LONDON Dec 17 Telecoms companies face costly
upheaval to how they treat income from millions of mobile users
after accounting rule-setters backed reform on how revenue from
subsidised handsets is tallied.
The International Accounting Standards Board (IASB), whose
rules are used in over 100 countries from Europe to Canada and
Asia, is simplifying how companies book revenues.
It is being done jointly with the U.S. Financial Accounting
Standards Board (FASB) to create a global standard so that
investors can compare sectors more easily.
The IASB and FASB voted on Monday not to give operators an
exemption from the new revenue recognition rule due in 2016
despite heavy lobbying from the industry.
"There will be complexity to some extent. There will be a
need to determine what is the appropriate margin to be applied
to the handset," IASB staff member Glenn Brady told the meeting.
Global mobile telecoms lobby GSMA had no comment.
Operators typically bundle the cost of a handset with the
service contract and book revenue in line with monthly customer
payments but this may not give the full picture.
U.S. telecoms group Sprint Nextel had its best quarter
in years in the final three months of 2011, signing up a net 1.6
million new customers who flocked to the latest iPhone. The
company, however, reported a $1.3 billion loss as it subsidised
many more handsets to win those contracts.
The IASB believes such reporting fails to reflect the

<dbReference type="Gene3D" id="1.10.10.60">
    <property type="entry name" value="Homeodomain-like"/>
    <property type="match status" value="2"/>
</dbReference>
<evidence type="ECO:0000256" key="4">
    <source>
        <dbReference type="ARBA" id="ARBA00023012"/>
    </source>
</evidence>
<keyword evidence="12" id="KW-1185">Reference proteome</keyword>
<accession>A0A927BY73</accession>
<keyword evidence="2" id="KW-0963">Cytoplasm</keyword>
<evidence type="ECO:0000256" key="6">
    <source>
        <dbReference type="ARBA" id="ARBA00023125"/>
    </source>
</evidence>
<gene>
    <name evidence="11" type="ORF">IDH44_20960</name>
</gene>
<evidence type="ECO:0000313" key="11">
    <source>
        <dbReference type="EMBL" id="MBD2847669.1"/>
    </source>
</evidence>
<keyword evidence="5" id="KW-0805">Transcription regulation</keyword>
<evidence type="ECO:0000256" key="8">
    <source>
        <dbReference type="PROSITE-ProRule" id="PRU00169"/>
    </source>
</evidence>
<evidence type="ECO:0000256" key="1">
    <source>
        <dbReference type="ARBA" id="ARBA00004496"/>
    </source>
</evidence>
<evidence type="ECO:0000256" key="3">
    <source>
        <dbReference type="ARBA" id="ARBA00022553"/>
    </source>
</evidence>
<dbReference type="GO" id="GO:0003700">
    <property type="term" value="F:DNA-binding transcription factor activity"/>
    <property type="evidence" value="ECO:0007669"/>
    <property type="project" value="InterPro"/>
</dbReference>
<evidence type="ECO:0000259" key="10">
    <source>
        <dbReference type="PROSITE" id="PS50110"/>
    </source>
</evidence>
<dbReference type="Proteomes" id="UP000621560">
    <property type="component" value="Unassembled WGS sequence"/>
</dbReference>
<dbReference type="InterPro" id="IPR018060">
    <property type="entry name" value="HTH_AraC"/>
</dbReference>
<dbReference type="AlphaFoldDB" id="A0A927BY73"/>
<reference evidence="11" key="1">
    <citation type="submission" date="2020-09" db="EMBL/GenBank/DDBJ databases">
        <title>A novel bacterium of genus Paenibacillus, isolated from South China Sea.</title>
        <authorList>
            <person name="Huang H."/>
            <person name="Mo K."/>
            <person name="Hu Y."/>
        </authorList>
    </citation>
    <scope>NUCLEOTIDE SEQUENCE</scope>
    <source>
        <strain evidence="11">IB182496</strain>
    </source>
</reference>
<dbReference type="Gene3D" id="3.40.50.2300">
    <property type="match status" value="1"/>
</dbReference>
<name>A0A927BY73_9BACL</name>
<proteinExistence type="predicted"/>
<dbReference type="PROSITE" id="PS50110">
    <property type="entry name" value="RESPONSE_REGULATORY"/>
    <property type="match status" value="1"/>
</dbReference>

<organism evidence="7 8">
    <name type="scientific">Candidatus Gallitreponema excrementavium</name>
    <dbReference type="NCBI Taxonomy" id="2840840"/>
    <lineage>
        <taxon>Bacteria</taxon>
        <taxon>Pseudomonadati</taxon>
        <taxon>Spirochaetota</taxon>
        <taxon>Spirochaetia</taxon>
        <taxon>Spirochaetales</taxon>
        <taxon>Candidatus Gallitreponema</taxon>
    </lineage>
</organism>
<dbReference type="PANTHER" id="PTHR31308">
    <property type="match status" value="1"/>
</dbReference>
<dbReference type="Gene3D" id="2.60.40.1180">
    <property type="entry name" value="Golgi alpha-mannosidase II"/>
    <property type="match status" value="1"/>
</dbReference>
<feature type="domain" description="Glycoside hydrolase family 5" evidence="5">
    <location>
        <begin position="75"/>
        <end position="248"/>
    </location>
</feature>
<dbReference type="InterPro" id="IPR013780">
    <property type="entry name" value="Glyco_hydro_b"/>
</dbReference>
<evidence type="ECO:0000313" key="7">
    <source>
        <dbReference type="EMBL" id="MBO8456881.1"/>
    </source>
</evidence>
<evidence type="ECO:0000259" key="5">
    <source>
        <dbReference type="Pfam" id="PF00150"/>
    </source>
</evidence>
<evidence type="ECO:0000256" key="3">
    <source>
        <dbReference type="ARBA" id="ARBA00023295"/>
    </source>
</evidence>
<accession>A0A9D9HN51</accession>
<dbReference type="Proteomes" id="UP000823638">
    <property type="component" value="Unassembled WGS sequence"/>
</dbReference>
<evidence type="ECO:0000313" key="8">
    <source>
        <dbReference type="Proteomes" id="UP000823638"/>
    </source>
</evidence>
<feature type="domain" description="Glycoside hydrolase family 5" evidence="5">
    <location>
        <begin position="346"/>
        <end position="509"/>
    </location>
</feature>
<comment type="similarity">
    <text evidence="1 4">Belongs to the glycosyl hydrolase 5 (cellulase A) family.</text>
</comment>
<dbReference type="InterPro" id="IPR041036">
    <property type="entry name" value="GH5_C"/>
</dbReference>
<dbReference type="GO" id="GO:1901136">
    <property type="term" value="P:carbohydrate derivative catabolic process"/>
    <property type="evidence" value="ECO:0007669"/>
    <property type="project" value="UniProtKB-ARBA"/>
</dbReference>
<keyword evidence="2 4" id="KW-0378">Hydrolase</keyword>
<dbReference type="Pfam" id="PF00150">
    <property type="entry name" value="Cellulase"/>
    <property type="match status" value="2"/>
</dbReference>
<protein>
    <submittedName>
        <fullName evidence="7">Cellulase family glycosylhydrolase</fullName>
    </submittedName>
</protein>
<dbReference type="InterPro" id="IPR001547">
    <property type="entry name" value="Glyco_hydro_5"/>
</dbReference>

healthy underlying economics of a growing company that will
collect many more monthly fees from customers.
Under the reform, an operator will have to change its
systems to recognise more revenue upfront from the handset and
less from customers' monthly payments, following the principle
that revenue should be recognised when a good like a handset or
service is handed over to a customer.
But experts warn of a problems to come.
"Analysts like to see what is the average monthly revenue
per subscriber the telecom company is pulling in and suddenly
this is going to distort those figures," said John Edwards, a
partner at KPMG accounting firm.
"Going forward, some operators may now chose to have two
sets of numbers, one for the financial statements, the other for
analysts and the market," Edwards said.
The boards on Monday agreed that companies, not just
telecoms operators, may be able to calculate revenues on a
portfolio basis, thus avoiding the more cumbersome
A board member said this may not help operators as they have
thousands of portfolios due to different service plans.